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Messiest Food to Cook

So after spending the whole weekend making a ton of Duck Confit and Veal Stock, then spending several hours cleaning the mess I made, I was wondering what other messy masterpieces are out there. I usually only do this once (maybe twice, max) a year, and now I remember why.

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  1. The messiest things I make are breads. I always have the measuring cups, mixing bowls, pans it bakes in, rolling pin, towels to cover while it rises,the table, but then I alway have to sweep and mop the floor. It doesn't matter how careful I am.

    1 Reply
    1. re: hotcookinmomma

      Two words ... digital scale, still have the floor and counter, but it eliminates many dishes, and that, IMO is the worst.

    2. Anytime you cook for a lot of people. Calling out you Holidays here! :)

      1. Chicken marsala. Don't know why it's such a mess, but when I make it, I triple it and freeze for two more meals. That makes it all worthwhile.

        3 Replies
        1. re: somervilleoldtimer

          I can cook chick Marsala with 2 pans, a knife plus 3 mise-en-place bowls. You should try making manicotti or lasagna with fresh pasta if you want to see a mess.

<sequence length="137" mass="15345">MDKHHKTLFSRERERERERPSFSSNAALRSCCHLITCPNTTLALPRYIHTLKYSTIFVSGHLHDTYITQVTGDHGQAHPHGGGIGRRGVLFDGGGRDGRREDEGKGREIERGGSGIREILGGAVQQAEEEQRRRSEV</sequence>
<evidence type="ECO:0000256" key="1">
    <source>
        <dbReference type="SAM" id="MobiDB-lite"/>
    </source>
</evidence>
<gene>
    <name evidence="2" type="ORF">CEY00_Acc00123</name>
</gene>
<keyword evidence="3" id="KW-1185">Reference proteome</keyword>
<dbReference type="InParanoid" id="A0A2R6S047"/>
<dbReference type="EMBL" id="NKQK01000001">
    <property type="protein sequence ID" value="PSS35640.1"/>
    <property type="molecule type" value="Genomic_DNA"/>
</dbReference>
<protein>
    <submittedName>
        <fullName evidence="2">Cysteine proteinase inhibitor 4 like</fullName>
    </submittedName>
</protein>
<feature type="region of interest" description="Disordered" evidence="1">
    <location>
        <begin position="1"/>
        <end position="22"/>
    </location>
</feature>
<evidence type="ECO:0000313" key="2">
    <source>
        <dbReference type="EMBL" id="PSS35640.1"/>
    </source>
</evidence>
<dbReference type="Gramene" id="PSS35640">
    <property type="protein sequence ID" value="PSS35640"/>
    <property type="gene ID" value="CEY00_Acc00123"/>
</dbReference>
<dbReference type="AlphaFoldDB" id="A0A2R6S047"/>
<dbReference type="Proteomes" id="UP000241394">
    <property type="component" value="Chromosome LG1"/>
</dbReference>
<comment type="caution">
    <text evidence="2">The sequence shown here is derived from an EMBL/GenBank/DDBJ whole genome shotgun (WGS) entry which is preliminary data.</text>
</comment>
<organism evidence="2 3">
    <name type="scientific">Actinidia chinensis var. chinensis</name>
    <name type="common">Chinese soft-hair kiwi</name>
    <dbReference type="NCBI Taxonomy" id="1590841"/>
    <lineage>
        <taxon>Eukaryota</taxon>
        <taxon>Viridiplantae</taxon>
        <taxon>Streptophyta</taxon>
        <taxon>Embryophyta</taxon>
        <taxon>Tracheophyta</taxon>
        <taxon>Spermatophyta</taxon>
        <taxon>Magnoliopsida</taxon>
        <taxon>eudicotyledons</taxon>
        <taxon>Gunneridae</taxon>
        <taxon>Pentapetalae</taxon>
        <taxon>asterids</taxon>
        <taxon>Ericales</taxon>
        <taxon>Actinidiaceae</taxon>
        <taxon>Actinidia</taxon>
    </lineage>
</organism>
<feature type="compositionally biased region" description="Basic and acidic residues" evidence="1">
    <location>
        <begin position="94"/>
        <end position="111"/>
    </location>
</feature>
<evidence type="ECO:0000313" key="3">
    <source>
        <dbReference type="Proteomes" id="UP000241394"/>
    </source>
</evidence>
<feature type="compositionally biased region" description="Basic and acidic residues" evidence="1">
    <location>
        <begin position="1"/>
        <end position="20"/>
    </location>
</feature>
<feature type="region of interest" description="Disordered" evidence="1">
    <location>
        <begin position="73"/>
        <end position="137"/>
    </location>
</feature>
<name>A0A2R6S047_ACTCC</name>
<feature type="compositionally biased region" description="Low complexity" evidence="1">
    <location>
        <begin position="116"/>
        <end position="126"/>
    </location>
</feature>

1. re: somervilleoldtimer

              This is my basic recipe, but I use marsala and just a bit of chicken stock instead of sherry. I remove the chicken from the pan after searing while I construct the sauce and return it to the pan just before service.

              http://allrecipes.com/Recipe/Chicken-...

        2. Hands down, fried chicken. Second place is homemade sausage.

          8 Replies
            1. re: KTinNYC

              Ditto, deep fried anything. Nothing's worse than trying to pour off a few quarts of oil from the dutch oven after frying. Hence why I never do it anymore, it's just not worth the hassle.

              1. re: KTinNYC

                The inevitable splatter and explosions of deep frying pork belly always make a mess far in excess of the 3 steps in the recipe.

                    1. re: KTinNYC

                      A splatter screen does help immensely, but the force of the explosions from the frying pork skin still sends oil through the vent holes. And when I take the screen off to remove the finished pieces and add new ones, there is still splatter and some spillage.

                      1. re: JungMann

                        It's not fool proof but having one, as, you say, helps immensely.

                        1. re: KTinNYC

                          I have a De Longhi fryer. It is closed and has 2 filters. No spatters, no odor, easy clean up.

              2. I say ditto on the homemade sausage--always has my place in upheaval.